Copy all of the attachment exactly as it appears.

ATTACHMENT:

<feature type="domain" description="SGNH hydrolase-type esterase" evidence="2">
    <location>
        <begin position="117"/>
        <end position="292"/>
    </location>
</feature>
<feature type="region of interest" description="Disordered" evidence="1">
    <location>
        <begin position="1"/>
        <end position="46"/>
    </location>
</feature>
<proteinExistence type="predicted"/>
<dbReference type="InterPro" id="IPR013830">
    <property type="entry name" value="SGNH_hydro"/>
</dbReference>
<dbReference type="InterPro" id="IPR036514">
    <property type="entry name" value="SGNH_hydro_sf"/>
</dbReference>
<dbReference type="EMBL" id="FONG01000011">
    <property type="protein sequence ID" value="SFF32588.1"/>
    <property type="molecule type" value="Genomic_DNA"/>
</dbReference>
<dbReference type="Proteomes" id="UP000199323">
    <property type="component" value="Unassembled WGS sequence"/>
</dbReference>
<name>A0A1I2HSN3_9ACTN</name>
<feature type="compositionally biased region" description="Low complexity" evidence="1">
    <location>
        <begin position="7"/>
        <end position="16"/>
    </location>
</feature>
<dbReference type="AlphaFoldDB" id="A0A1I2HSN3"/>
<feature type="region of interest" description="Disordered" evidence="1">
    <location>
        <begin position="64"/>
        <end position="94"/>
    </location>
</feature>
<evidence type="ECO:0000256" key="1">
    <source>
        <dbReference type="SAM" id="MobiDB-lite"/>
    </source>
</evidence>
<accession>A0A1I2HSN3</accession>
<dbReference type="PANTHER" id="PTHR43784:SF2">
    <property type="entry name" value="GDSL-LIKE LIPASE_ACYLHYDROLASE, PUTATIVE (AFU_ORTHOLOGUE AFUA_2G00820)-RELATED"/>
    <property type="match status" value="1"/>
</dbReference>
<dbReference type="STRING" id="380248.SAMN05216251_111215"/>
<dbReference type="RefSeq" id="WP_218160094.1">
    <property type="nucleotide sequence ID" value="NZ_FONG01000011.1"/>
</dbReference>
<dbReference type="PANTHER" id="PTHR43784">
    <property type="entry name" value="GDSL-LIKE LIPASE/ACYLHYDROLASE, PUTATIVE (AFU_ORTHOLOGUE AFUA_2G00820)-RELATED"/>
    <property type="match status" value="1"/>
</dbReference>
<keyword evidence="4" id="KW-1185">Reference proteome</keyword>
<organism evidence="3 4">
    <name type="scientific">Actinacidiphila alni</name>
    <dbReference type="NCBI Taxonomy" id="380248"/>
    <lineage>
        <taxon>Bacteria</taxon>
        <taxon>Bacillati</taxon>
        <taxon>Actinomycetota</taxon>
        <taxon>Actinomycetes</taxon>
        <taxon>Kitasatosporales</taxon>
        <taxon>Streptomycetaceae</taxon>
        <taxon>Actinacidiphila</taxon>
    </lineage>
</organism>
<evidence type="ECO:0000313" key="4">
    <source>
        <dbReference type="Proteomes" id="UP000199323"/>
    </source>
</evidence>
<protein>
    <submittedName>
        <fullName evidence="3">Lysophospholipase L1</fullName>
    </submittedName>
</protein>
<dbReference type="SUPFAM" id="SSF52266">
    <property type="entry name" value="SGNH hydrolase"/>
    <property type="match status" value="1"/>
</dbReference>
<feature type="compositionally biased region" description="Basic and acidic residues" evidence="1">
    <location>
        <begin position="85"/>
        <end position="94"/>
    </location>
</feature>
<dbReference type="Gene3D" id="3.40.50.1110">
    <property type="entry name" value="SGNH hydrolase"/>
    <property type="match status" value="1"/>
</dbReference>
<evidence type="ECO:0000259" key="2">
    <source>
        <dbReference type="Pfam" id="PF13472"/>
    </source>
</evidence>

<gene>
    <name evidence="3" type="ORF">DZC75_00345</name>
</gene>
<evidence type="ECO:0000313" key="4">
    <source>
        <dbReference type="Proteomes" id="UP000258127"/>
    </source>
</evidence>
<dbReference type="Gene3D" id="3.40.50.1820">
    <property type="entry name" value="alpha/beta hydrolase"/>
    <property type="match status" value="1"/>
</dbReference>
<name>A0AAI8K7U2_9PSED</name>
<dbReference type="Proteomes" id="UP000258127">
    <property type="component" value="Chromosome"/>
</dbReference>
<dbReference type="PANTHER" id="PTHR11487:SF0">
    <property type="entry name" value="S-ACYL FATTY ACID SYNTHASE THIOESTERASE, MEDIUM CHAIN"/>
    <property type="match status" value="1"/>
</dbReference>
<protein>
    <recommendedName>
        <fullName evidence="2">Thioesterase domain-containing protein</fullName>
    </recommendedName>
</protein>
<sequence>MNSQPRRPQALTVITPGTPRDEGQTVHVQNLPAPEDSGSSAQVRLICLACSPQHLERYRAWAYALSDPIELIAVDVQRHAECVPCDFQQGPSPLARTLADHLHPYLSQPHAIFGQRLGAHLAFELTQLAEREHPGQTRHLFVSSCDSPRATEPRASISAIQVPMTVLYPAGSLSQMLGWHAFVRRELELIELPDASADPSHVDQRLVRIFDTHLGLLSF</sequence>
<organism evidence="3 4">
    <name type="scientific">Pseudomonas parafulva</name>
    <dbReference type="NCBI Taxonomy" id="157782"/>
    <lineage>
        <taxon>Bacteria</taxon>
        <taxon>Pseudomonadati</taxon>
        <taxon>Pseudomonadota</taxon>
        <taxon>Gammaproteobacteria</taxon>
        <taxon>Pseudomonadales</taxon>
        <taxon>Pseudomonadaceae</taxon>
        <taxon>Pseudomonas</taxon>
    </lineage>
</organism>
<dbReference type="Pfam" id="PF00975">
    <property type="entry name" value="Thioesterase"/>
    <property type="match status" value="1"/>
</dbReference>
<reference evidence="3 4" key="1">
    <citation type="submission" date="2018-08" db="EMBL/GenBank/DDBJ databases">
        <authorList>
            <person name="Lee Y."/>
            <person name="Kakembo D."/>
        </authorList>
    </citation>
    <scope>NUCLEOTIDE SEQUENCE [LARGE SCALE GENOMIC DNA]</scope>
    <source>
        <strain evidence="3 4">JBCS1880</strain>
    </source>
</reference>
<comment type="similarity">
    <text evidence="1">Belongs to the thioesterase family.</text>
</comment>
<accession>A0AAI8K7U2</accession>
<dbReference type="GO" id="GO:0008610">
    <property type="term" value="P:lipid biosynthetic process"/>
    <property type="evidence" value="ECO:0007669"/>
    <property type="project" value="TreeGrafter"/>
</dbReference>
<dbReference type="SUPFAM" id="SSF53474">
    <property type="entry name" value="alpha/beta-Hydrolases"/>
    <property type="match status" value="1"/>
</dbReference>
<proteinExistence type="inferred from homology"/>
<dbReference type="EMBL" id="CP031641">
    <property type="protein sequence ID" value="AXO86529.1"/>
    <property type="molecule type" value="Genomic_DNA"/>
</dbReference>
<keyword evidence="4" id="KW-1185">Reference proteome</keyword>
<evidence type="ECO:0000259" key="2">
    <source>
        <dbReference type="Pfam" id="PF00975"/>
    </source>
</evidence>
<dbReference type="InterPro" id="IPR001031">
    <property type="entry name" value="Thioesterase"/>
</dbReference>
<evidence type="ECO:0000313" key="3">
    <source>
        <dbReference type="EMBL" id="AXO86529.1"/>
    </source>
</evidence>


<feature type="domain" description="SGNH hydrolase-type esterase" evidence="2">
    <location>
        <begin position="117"/>
        <end position="292"/>
    </location>
</feature>
<feature type="region of interest" description="Disordered" evidence="1">
    <location>
        <begin position="1"/>
        <end position="46"/>
    </location>
</feature>
<proteinExistence type="predicted"/>
<dbReference type="InterPro" id="IPR013830">
    <property type="entry name" value="SGNH_hydro"/>
</dbReference>
<dbReference type="InterPro" id="IPR036514">
    <property type="entry name" value="SGNH_hydro_sf"/>
</dbReference>
<dbReference type="EMBL" id="FONG01000011">
    <property type="protein sequence ID" value="SFF32588.1"/>
    <property type="molecule type" value="Genomic_DNA"/>
</dbReference>
<dbReference type="Proteomes" id="UP000199323">
    <property type="component" value="Unassembled WGS sequence"/>
</dbReference>
<name>A0A1I2HSN3_9ACTN</name>
<feature type="compositionally biased region" description="Low complexity" evidence="1">
    <location>
        <begin position="7"/>
        <end position="16"/>
    </location>
</feature>
<dbReference type="AlphaFoldDB" id="A0A1I2HSN3"/>
<feature type="region of interest" description="Disordered" evidence="1">
    <location>
        <begin position="64"/>
        <end position="94"/>
    </location>
</feature>
<evidence type="ECO:0000256" key="1">
    <source>
        <dbReference type="SAM" id="MobiDB-lite"/>
    </source>
</evidence>
<accession>A0A1I2HSN3</accession>
<dbReference type="PANTHER" id="PTHR43784:SF2">
    <property type="entry name" value="GDSL-LIKE LIPASE_ACYLHYDROLASE, PUTATIVE (AFU_ORTHOLOGUE AFUA_2G00820)-RELATED"/>
    <property type="match status" value="1"/>
</dbReference>
<dbReference type="STRING" id="380248.SAMN05216251_111215"/>
<dbReference type="RefSeq" id="WP_218160094.1">
    <property type="nucleotide sequence ID" value="NZ_FONG01000011.1"/>
</dbReference>
<dbReference type="PANTHER" id="PTHR43784">
    <property type="entry name" value="GDSL-LIKE LIPASE/ACYLHYDROLASE, PUTATIVE (AFU_ORTHOLOGUE AFUA_2G00820)-RELATED"/>
    <property type="match status" value="1"/>
</dbReference>
<keyword evidence="4" id="KW-1185">Reference proteome</keyword>
<organism evidence="3 4">
    <name type="scientific">Actinacidiphila alni</name>
    <dbReference type="NCBI Taxonomy" id="380248"/>
    <lineage>
        <taxon>Bacteria</taxon>
        <taxon>Bacillati</taxon>
        <taxon>Actinomycetota</taxon>
        <taxon>Actinomycetes</taxon>
        <taxon>Kitasatosporales</taxon>
        <taxon>Streptomycetaceae</taxon>
        <taxon>Actinacidiphila</taxon>
    </lineage>
</organism>
<evidence type="ECO:0000313" key="4">
    <source>
        <dbReference type="Proteomes" id="UP000199323"/>
    </source>
</evidence>
<protein>
    <submittedName>
        <fullName evidence="3">Lysophospholipase L1</fullName>
    </submittedName>
</protein>
<dbReference type="SUPFAM" id="SSF52266">
    <property type="entry name" value="SGNH hydrolase"/>
    <property type="match status" value="1"/>
</dbReference>
<feature type="compositionally biased region" description="Basic and acidic residues" evidence="1">
    <location>
        <begin position="85"/>
        <end position="94"/>
    </location>
</feature>
<dbReference type="Gene3D" id="3.40.50.1110">
    <property type="entry name" value="SGNH hydrolase"/>
    <property type="match status" value="1"/>
</dbReference>
<evidence type="ECO:0000259" key="2">
    <source>
        <dbReference type="Pfam" id="PF13472"/>
    </source>
</evidence>

<gene>
    <name evidence="3" type="ORF">DZC75_00345</name>
</gene>
<evidence type="ECO:0000313" key="4">
    <source>
        <dbReference type="Proteomes" id="UP000258127"/>
    </source>
</evidence>
<dbReference type="Gene3D" id="3.40.50.1820">
    <property type="entry name" value="alpha/beta hydrolase"/>
    <property type="match status" value="1"/>
</dbReference>
<name>A0AAI8K7U2_9PSED</name>
<dbReference type="Proteomes" id="UP000258127">
    <property type="component" value="Chromosome"/>
</dbReference>
<dbReference type="PANTHER" id="PTHR11487:SF0">
    <property type="entry name" value="S-ACYL FATTY ACID SYNTHASE THIOESTERASE, MEDIUM CHAIN"/>
    <property type="match status" value="1"/>
</dbReference>
<protein>
    <recommendedName>
        <fullName evidence="2">Thioesterase domain-containing protein</fullName>
    </recommendedName>
</protein>
<sequence>MNSQPRRPQALTVITPGTPRDEGQTVHVQNLPAPEDSGSSAQVRLICLACSPQHLERYRAWAYALSDPIELIAVDVQRHAECVPCDFQQGPSPLARTLADHLHPYLSQPHAIFGQRLGAHLAFELTQLAEREHPGQTRHLFVSSCDSPRATEPRASISAIQVPMTVLYPAGSLSQMLGWHAFVRRELELIELPDASADPSHVDQRLVRIFDTHLGLLSF</sequence>
<organism evidence="3 4">
    <name type="scientific">Pseudomonas parafulva</name>
    <dbReference type="NCBI Taxonomy" id="157782"/>
    <lineage>
        <taxon>Bacteria</taxon>
        <taxon>Pseudomonadati</taxon>
        <taxon>Pseudomonadota</taxon>
        <taxon>Gammaproteobacteria</taxon>
        <taxon>Pseudomonadales</taxon>
        <taxon>Pseudomonadaceae</taxon>
        <taxon>Pseudomonas</taxon>
    </lineage>
</organism>
<dbReference type="Pfam" id="PF00975">
    <property type="entry name" value="Thioesterase"/>
    <property type="match status" value="1"/>
</dbReference>
<reference evidence="3 4" key="1">
    <citation type="submission" date="2018-08" db="EMBL/GenBank/DDBJ databases">
        <authorList>
            <person name="Lee Y."/>
            <person name="Kakembo D."/>
        </authorList>
    </citation>
    <scope>NUCLEOTIDE SEQUENCE [LARGE SCALE GENOMIC DNA]</scope>
    <source>
        <strain evidence="3 4">JBCS1880</strain>
    </source>
</reference>
<comment type="similarity">
    <text evidence="1">Belongs to the thioesterase family.</text>
</comment>
<accession>A0AAI8K7U2</accession>
<dbReference type="GO" id="GO:0008610">
    <property type="term" value="P:lipid biosynthetic process"/>
    <property type="evidence" value="ECO:0007669"/>
    <property type="project" value="TreeGrafter"/>
</dbReference>
<dbReference type="SUPFAM" id="SSF53474">
    <property type="entry name" value="alpha/beta-Hydrolases"/>
    <property type="match status" value="1"/>
</dbReference>
<proteinExistence type="inferred from homology"/>
<dbReference type="EMBL" id="CP031641">
    <property type="protein sequence ID" value="AXO86529.1"/>
    <property type="molecule type" value="Genomic_DNA"/>
</dbReference>
<keyword evidence="4" id="KW-1185">Reference proteome</keyword>
<evidence type="ECO:0000259" key="2">
    <source>
        <dbReference type="Pfam" id="PF00975"/>
    </source>
</evidence>
<dbReference type="InterPro" id="IPR001031">
    <property type="entry name" value="Thioesterase"/>
</dbReference>
<evidence type="ECO:0000313" key="3">
    <source>
        <dbReference type="EMBL" id="AXO86529.1"/>
    </source>
</evidence>